Image: Gabi Lardies
Image: Gabi Lardies

PoliticsApril 2, 2024

Luxon has released another action plan – here’s how to make one for yourself

Image: Gabi Lardies
Image: Gabi Lardies

Laying out a to-do list for the next quarter takes a little work, but will get you back on track. Here’s a to-do list to help you make your to-do list.

This morning Christopher Luxon showed us that action plans are not restricted to the first 100 days by releasing another one for his next 90 days in office. “Having a clear plan with specific actions and timeframes for delivery creates momentum and drives focus,” he said in a written statement. “New Zealanders expect and deserve delivery from their government.” As I looked around my messy house littered with half-sewn curtains, a little voice inside my head wondered if we also should expect and deserve delivery from ourselves. Surely anything that drives accountability and ensures success must be helpful in the age of doom scrolling. Perhaps with an action plan, you too can be a person of action who delivers real change for New Zealand, who can sleep through dawn without sunlight waking you up.

Making and publicising a 100 (or 90) day plan has many benefits. You can feel good about your achievements as you tick them off, you can objectively show the country you’re on track by using your own measuring stick, and you can bend democratic rules to pass things under urgency. The plan frees you from some red tape tangles, and things other people think you should be doing. Here are some steps for putting your very own personal 100-day plan together.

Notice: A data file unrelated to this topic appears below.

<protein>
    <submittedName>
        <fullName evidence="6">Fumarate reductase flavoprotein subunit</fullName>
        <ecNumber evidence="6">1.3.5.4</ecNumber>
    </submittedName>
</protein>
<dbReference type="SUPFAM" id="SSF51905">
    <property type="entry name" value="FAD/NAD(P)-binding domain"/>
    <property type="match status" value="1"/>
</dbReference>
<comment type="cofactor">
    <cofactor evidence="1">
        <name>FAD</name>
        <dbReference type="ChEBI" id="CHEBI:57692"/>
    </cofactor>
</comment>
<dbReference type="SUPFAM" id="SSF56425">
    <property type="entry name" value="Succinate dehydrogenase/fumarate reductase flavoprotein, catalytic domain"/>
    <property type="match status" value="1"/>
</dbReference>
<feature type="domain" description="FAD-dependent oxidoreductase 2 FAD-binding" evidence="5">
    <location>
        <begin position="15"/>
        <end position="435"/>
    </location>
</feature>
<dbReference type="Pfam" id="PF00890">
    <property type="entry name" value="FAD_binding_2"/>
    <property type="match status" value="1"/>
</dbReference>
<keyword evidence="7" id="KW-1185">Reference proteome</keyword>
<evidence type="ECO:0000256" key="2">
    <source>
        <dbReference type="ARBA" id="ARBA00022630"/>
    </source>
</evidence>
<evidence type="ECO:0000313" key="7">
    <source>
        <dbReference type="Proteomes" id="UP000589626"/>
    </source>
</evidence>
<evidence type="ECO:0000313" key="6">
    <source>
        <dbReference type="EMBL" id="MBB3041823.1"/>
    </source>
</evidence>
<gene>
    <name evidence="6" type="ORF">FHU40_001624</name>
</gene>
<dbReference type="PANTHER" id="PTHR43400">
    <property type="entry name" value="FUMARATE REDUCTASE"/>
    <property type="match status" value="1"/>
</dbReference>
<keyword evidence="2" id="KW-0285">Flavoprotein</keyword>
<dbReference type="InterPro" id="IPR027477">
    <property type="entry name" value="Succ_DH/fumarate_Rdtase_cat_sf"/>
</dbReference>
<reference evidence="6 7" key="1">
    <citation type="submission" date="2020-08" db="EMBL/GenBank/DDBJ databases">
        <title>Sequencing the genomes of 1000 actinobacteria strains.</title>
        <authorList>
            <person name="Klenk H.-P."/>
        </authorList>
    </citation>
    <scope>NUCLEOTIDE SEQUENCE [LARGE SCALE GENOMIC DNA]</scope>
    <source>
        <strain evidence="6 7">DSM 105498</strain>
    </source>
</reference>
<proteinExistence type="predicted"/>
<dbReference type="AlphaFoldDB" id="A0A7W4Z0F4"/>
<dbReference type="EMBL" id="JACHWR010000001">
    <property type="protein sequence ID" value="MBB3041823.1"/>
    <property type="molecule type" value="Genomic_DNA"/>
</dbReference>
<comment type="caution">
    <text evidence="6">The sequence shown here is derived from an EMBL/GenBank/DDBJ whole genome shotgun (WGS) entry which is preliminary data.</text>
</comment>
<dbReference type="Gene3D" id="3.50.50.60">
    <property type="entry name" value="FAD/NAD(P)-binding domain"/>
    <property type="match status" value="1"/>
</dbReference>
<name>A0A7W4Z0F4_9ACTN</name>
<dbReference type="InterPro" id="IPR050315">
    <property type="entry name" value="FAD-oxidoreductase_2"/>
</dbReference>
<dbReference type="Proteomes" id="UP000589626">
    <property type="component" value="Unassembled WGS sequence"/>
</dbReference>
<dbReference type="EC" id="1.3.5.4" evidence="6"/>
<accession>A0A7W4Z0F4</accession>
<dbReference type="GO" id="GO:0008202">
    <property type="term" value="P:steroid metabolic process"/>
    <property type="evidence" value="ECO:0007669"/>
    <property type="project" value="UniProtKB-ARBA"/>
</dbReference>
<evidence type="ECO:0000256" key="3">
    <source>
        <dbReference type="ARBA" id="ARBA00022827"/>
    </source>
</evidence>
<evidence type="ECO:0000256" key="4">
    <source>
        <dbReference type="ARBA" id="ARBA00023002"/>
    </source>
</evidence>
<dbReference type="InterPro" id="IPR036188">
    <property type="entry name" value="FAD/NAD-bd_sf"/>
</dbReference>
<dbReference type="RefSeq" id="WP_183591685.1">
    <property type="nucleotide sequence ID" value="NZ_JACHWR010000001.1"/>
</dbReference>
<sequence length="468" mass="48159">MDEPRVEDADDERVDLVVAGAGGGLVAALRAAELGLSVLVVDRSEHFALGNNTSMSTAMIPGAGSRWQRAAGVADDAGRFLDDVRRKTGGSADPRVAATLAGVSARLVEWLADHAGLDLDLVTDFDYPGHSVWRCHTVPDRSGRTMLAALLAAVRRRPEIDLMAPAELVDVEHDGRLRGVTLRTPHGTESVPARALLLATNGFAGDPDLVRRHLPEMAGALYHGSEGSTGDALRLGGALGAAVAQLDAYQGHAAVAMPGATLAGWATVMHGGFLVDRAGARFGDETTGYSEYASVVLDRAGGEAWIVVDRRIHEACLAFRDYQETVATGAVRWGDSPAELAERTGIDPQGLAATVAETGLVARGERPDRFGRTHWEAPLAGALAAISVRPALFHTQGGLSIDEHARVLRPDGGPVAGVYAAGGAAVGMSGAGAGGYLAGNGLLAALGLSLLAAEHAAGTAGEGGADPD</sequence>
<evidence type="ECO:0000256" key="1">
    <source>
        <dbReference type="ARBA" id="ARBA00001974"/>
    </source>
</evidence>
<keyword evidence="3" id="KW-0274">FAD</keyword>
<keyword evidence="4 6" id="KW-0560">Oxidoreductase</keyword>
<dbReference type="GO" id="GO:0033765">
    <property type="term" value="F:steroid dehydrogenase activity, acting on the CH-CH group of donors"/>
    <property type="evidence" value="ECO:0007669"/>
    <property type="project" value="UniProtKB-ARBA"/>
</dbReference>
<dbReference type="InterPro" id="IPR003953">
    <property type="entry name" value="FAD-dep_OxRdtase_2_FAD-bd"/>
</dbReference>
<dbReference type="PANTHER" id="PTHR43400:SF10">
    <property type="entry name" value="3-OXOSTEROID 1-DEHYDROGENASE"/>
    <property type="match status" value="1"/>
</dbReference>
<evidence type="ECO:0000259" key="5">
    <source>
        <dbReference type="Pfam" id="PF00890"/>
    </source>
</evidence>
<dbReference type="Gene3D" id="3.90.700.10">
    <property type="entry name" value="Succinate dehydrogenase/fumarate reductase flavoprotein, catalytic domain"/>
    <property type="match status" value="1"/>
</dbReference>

Consider who it is that you’re trying to please, and what they care about. For politicians, it’s easy, they can refer to polls that rank the issues their future possible voters care about. For us individuals, it gets tricky. Much feel-good advice says to only try to please yourself, but one can’t help but think this might be selfish and unsustainable. Having only eat, love, play on your 100-day plan is not a good look. It’s important to remember the plan is not just for action, but also for optics.

Consider re-branding the terms. Eat could become “keeping healthy”, love could become “raise the energy I bring to key relationships” and play could become “launch an Action Plan and introduce the first phase of initiatives” (a plan within a plan is double the fun and double the delivery).

List what you’re going to do anyway

What you are going to do anyway should be the cornerstone of your plan, because the most important aspect of the plan is that in 100 days you can say all the items have been completed. If your job involves legislating, get that on there. Split out different laws to get a few more lines in the list. If your life involves being woken up by an alarm in the morning, lay down in writing when that alarm will go off. It will be very impressive when that alarm goes off just as you promised.

List what you’re already doing

Have you got a half-dug hole in the garden? Well, completing it should be top of mind when writing your list. Same goes for policy to keep agriculture out of the ETS, it needs to be “finalised” and this is a point of the action plan. You can also “progress” things you’re already doing. I am going to progress eating yogurt each morning.